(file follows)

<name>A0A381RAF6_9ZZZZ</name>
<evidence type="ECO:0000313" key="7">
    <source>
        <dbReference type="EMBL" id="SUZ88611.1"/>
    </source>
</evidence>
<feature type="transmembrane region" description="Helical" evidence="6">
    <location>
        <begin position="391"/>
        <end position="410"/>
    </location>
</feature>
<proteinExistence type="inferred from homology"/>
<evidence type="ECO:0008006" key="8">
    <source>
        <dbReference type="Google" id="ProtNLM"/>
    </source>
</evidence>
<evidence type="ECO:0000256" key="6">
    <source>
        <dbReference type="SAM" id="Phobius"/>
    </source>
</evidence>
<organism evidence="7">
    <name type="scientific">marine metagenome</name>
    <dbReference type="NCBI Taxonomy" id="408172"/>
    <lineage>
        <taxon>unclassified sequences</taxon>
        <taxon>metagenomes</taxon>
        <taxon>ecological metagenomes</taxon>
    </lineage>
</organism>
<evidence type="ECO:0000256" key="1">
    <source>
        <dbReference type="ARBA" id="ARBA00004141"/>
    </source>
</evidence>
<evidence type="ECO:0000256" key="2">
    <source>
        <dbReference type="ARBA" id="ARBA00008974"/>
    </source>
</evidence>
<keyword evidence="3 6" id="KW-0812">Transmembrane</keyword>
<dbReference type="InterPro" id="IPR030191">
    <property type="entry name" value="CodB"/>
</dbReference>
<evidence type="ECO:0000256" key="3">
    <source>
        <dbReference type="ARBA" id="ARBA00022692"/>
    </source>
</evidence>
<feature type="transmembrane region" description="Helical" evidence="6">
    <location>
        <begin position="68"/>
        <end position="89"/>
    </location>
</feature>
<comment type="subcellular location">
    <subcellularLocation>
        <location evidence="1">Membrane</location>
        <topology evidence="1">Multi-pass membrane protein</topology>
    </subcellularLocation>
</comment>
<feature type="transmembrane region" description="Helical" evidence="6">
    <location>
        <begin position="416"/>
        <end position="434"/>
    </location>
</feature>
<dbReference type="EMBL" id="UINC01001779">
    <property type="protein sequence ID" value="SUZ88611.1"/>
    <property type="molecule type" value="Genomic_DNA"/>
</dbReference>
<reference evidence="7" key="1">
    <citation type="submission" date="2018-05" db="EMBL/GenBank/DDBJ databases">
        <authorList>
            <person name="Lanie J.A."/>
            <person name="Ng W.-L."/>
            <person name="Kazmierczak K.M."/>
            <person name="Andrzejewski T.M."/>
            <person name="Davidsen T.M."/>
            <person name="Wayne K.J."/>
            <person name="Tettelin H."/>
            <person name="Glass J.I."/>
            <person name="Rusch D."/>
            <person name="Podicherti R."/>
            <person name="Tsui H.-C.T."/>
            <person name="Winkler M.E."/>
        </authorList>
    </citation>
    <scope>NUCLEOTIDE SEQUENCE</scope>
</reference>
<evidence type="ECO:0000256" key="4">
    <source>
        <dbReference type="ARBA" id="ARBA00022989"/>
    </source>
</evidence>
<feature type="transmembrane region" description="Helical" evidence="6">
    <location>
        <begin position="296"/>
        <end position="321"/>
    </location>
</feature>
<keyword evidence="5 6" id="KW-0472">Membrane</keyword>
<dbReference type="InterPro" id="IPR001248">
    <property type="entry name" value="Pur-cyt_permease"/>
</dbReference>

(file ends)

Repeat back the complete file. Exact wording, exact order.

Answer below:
<name>A0A381RAF6_9ZZZZ</name>
<evidence type="ECO:0000313" key="7">
    <source>
        <dbReference type="EMBL" id="SUZ88611.1"/>
    </source>
</evidence>
<feature type="transmembrane region" description="Helical" evidence="6">
    <location>
        <begin position="391"/>
        <end position="410"/>
    </location>
</feature>
<proteinExistence type="inferred from homology"/>
<evidence type="ECO:0008006" key="8">
    <source>
        <dbReference type="Google" id="ProtNLM"/>
    </source>
</evidence>
<evidence type="ECO:0000256" key="6">
    <source>
        <dbReference type="SAM" id="Phobius"/>
    </source>
</evidence>
<organism evidence="7">
    <name type="scientific">marine metagenome</name>
    <dbReference type="NCBI Taxonomy" id="408172"/>
    <lineage>
        <taxon>unclassified sequences</taxon>
        <taxon>metagenomes</taxon>
        <taxon>ecological metagenomes</taxon>
    </lineage>
</organism>
<evidence type="ECO:0000256" key="1">
    <source>
        <dbReference type="ARBA" id="ARBA00004141"/>
    </source>
</evidence>
<evidence type="ECO:0000256" key="2">
    <source>
        <dbReference type="ARBA" id="ARBA00008974"/>
    </source>
</evidence>
<keyword evidence="3 6" id="KW-0812">Transmembrane</keyword>
<dbReference type="InterPro" id="IPR030191">
    <property type="entry name" value="CodB"/>
</dbReference>
<evidence type="ECO:0000256" key="3">
    <source>
        <dbReference type="ARBA" id="ARBA00022692"/>
    </source>
</evidence>
<feature type="transmembrane region" description="Helical" evidence="6">
    <location>
        <begin position="68"/>
        <end position="89"/>
    </location>
</feature>
<comment type="subcellular location">
    <subcellularLocation>
        <location evidence="1">Membrane</location>
        <topology evidence="1">Multi-pass membrane protein</topology>
    </subcellularLocation>
</comment>
<feature type="transmembrane region" description="Helical" evidence="6">
    <location>
        <begin position="416"/>
        <end position="434"/>
    </location>
</feature>
<dbReference type="EMBL" id="UINC01001779">
    <property type="protein sequence ID" value="SUZ88611.1"/>
    <property type="molecule type" value="Genomic_DNA"/>
</dbReference>
<reference evidence="7" key="1">
    <citation type="submission" date="2018-05" db="EMBL/GenBank/DDBJ databases">
        <authorList>
            <person name="Lanie J.A."/>
            <person name="Ng W.-L."/>
            <person name="Kazmierczak K.M."/>
            <person name="Andrzejewski T.M."/>
            <person name="Davidsen T.M."/>
            <person name="Wayne K.J."/>
            <person name="Tettelin H."/>
            <person name="Glass J.I."/>
            <person name="Rusch D."/>
            <person name="Podicherti R."/>
            <person name="Tsui H.-C.T."/>
            <person name="Winkler M.E."/>
        </authorList>
    </citation>
    <scope>NUCLEOTIDE SEQUENCE</scope>
</reference>
<evidence type="ECO:0000256" key="4">
    <source>
        <dbReference type="ARBA" id="ARBA00022989"/>
    </source>
</evidence>
<feature type="transmembrane region" description="Helical" evidence="6">
    <location>
        <begin position="296"/>
        <end position="321"/>
    </location>
</feature>
<keyword evidence="5 6" id="KW-0472">Membrane</keyword>
<dbReference type="InterPro" id="IPR001248">
    <property type="entry name" value="Pur-cyt_permease"/>
</dbReference>